Jonathan Prynn, Consumer Business Editor
30 Sep 2011
It is the ultimate brand of the internet era. But today Google embraces a more traditional form of retail technology for the first time in its short history.
The world’s first “Google store” opened not in California but in the less glamorous setting of PC World in Tottenham Court Road at 9am.
The 285sqft pop-up “shop within a shop”, which only sells Google’s Chromebook laptop and a few accessories such as headphones, will run for three months up to Christmas.
But if the low-key experiment is successful Google could follow its great rival Apple in opening permanent stores around the world.
Unlike the hugely hyped launch of the first Apple Store in Regent Street, very few customers were even aware of the Google shop – officially known as “the Chromezone” – and there were certainly no queues round the block.
Arvind Desikan, head of consumer marketing at Google UK, said: “It is our first foray into physical retail. This is a new channel for us and it’s still very, very early days. It’s something Google is going to play with and see where it leads.”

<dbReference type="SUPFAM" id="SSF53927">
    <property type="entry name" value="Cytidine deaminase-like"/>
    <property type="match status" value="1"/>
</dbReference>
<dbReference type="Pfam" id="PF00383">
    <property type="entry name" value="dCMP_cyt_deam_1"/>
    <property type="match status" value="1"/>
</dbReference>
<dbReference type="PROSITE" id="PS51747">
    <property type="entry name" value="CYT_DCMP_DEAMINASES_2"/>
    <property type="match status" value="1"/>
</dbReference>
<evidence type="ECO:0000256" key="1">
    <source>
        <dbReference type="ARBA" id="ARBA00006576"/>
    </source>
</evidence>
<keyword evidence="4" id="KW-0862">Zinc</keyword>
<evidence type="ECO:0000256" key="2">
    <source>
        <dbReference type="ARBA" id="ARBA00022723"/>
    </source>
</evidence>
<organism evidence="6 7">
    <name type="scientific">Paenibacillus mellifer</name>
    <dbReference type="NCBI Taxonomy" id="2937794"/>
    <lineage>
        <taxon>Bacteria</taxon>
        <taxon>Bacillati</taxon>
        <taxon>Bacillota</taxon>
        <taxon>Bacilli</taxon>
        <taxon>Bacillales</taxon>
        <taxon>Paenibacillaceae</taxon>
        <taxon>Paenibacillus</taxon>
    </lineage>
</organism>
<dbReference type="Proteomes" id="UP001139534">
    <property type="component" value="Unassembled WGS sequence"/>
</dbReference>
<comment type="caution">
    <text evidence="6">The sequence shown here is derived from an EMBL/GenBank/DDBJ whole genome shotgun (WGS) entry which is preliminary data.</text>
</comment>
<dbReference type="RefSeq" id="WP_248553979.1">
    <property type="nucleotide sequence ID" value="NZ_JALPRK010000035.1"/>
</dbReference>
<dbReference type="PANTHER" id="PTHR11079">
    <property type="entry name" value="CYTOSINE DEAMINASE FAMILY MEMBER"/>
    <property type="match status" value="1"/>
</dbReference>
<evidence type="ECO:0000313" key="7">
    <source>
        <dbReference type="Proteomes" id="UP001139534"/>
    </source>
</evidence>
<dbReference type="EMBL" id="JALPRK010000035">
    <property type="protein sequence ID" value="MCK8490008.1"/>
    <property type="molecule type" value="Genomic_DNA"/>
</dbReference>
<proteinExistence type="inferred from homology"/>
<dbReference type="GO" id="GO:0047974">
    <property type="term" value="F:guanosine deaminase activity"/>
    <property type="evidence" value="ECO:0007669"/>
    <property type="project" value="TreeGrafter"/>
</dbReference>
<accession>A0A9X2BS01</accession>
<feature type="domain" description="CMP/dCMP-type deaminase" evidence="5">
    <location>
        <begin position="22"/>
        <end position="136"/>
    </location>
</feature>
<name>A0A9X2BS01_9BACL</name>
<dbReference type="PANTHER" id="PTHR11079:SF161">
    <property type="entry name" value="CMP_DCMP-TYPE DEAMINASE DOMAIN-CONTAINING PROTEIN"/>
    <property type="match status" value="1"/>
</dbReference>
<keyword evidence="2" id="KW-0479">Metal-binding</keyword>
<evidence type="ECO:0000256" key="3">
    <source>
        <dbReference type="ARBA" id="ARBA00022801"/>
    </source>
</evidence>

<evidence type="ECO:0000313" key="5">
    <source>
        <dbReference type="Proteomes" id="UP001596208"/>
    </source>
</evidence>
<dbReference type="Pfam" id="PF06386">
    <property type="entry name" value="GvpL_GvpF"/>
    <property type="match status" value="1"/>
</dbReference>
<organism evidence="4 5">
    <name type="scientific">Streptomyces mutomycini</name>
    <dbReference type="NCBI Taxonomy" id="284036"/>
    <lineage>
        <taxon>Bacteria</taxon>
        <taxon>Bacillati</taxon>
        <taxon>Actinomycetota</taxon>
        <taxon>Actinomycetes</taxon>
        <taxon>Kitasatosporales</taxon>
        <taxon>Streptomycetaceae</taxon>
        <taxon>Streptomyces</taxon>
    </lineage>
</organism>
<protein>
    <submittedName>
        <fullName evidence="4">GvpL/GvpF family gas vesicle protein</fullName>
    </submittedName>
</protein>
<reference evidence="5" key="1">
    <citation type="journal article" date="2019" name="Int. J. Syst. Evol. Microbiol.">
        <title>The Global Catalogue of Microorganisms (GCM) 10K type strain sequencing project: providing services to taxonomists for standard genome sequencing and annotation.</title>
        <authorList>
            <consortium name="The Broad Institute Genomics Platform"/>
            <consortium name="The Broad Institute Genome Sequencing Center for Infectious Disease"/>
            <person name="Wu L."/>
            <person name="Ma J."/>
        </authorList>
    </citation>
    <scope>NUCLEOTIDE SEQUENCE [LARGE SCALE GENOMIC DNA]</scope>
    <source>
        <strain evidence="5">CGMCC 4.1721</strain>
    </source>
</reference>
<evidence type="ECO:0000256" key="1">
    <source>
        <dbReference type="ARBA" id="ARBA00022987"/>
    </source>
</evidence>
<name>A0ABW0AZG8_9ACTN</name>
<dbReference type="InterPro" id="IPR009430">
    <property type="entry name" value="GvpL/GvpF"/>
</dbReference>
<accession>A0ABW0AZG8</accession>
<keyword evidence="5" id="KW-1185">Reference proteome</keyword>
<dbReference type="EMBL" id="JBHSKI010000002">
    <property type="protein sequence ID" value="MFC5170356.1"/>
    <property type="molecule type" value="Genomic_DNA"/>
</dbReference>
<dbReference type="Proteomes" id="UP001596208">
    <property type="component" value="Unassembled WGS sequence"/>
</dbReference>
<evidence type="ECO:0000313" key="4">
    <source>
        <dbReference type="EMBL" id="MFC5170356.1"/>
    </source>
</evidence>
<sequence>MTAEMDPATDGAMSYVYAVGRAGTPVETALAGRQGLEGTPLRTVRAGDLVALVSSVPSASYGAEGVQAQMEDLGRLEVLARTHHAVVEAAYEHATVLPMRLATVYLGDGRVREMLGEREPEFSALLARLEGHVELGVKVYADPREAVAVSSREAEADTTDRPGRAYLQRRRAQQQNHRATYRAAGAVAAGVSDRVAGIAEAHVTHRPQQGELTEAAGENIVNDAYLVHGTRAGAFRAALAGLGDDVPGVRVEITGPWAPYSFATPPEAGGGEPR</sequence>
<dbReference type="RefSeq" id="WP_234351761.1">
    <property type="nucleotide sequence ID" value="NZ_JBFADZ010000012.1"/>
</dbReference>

He said the company’s research had shown that 80 per cent of laptop sales are through shops.
He added: “We found anecdotally that when people tried the device and played with it, that made a huge difference to their understanding of what the Chromebook is all about. People will be able to go in and have a play with the devices. We want to see whether people understand what this device is all about and monitor their reaction when they try it out.”
To date the Samsung-made Chromebook, which costs £349 for the wi-fi only version and £399 for wi-fi and 3G, has only been available in the UK online from Amazon and PC World.
A second pop-up store will open at Lakeside shopping centre in Essex on October 7 and more pilot shops are planned around the world in the coming months. A spokeswoman said: “We’ve put a lot of effort into making it feel welcoming, homely and, dare I say it, ‘Googley’.”
The store is the latest stage in Google’s accelerating colonisation of London, where it now employs about 1,500 people.
As well as two large offices close to Victoria station, the company behind gmail, Google Earth and Google Street View has signed a deal to take 160,000sqft of space in the Central St Giles development in Midtown.
Google has also signed a lease for a seven-floor building in east London, where it will “incubate” new London based technology start-ups, as part of a government-backed expansion of the “Silicon Roundabout” area.